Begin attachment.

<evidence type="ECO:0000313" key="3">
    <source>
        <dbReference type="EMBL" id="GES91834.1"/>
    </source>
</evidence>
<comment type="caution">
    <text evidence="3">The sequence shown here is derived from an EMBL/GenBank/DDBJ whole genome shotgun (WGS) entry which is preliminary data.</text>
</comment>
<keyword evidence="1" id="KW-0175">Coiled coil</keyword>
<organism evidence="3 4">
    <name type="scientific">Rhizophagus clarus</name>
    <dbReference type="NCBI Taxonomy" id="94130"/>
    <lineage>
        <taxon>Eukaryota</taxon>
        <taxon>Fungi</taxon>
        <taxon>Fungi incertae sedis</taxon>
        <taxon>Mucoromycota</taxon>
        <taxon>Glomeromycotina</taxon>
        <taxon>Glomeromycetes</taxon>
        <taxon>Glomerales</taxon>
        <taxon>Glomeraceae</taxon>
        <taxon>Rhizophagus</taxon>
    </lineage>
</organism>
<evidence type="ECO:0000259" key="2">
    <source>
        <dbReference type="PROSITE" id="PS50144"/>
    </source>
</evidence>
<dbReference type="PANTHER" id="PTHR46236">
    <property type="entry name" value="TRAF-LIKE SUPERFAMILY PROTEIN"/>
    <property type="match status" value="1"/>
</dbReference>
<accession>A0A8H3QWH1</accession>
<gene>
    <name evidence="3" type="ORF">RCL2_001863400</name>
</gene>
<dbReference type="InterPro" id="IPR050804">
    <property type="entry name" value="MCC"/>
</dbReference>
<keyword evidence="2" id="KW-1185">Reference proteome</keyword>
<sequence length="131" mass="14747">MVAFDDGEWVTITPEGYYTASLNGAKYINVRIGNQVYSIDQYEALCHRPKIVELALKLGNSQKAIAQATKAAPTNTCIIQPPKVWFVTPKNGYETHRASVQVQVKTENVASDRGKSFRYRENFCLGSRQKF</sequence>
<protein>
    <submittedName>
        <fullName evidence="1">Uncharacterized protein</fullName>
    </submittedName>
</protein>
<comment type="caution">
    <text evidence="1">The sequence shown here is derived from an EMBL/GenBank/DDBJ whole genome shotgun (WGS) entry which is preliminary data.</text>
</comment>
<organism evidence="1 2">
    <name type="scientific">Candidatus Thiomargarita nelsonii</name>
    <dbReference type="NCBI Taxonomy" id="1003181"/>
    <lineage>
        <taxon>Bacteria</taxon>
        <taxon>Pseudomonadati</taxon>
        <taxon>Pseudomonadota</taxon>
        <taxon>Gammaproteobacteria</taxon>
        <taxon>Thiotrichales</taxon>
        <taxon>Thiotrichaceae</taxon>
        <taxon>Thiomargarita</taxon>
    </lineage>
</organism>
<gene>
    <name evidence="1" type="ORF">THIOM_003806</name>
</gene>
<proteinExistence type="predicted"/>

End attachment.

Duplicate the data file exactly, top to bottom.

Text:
<evidence type="ECO:0000313" key="3">
    <source>
        <dbReference type="EMBL" id="GES91834.1"/>
    </source>
</evidence>
<comment type="caution">
    <text evidence="3">The sequence shown here is derived from an EMBL/GenBank/DDBJ whole genome shotgun (WGS) entry which is preliminary data.</text>
</comment>
<keyword evidence="1" id="KW-0175">Coiled coil</keyword>
<organism evidence="3 4">
    <name type="scientific">Rhizophagus clarus</name>
    <dbReference type="NCBI Taxonomy" id="94130"/>
    <lineage>
        <taxon>Eukaryota</taxon>
        <taxon>Fungi</taxon>
        <taxon>Fungi incertae sedis</taxon>
        <taxon>Mucoromycota</taxon>
        <taxon>Glomeromycotina</taxon>
        <taxon>Glomeromycetes</taxon>
        <taxon>Glomerales</taxon>
        <taxon>Glomeraceae</taxon>
        <taxon>Rhizophagus</taxon>
    </lineage>
</organism>
<evidence type="ECO:0000259" key="2">
    <source>
        <dbReference type="PROSITE" id="PS50144"/>
    </source>
</evidence>
<dbReference type="PANTHER" id="PTHR46236">
    <property type="entry name" value="TRAF-LIKE SUPERFAMILY PROTEIN"/>
    <property type="match status" value="1"/>
</dbReference>
<accession>A0A8H3QWH1</accession>
<gene>
    <name evidence="3" type="ORF">RCL2_001863400</name>
</gene>
<dbReference type="InterPro" id="IPR050804">
    <property type="entry name" value="MCC"/>
</dbReference>
<keyword evidence="2" id="KW-1185">Reference proteome</keyword>
<sequence length="131" mass="14747">MVAFDDGEWVTITPEGYYTASLNGAKYINVRIGNQVYSIDQYEALCHRPKIVELALKLGNSQKAIAQATKAAPTNTCIIQPPKVWFVTPKNGYETHRASVQVQVKTENVASDRGKSFRYRENFCLGSRQKF</sequence>
<protein>
    <submittedName>
        <fullName evidence="1">Uncharacterized protein</fullName>
    </submittedName>
</protein>
<comment type="caution">
    <text evidence="1">The sequence shown here is derived from an EMBL/GenBank/DDBJ whole genome shotgun (WGS) entry which is preliminary data.</text>
</comment>
<organism evidence="1 2">
    <name type="scientific">Candidatus Thiomargarita nelsonii</name>
    <dbReference type="NCBI Taxonomy" id="1003181"/>
    <lineage>
        <taxon>Bacteria</taxon>
        <taxon>Pseudomonadati</taxon>
        <taxon>Pseudomonadota</taxon>
        <taxon>Gammaproteobacteria</taxon>
        <taxon>Thiotrichales</taxon>
        <taxon>Thiotrichaceae</taxon>
        <taxon>Thiomargarita</taxon>
    </lineage>
</organism>
<gene>
    <name evidence="1" type="ORF">THIOM_003806</name>
</gene>
<proteinExistence type="predicted"/>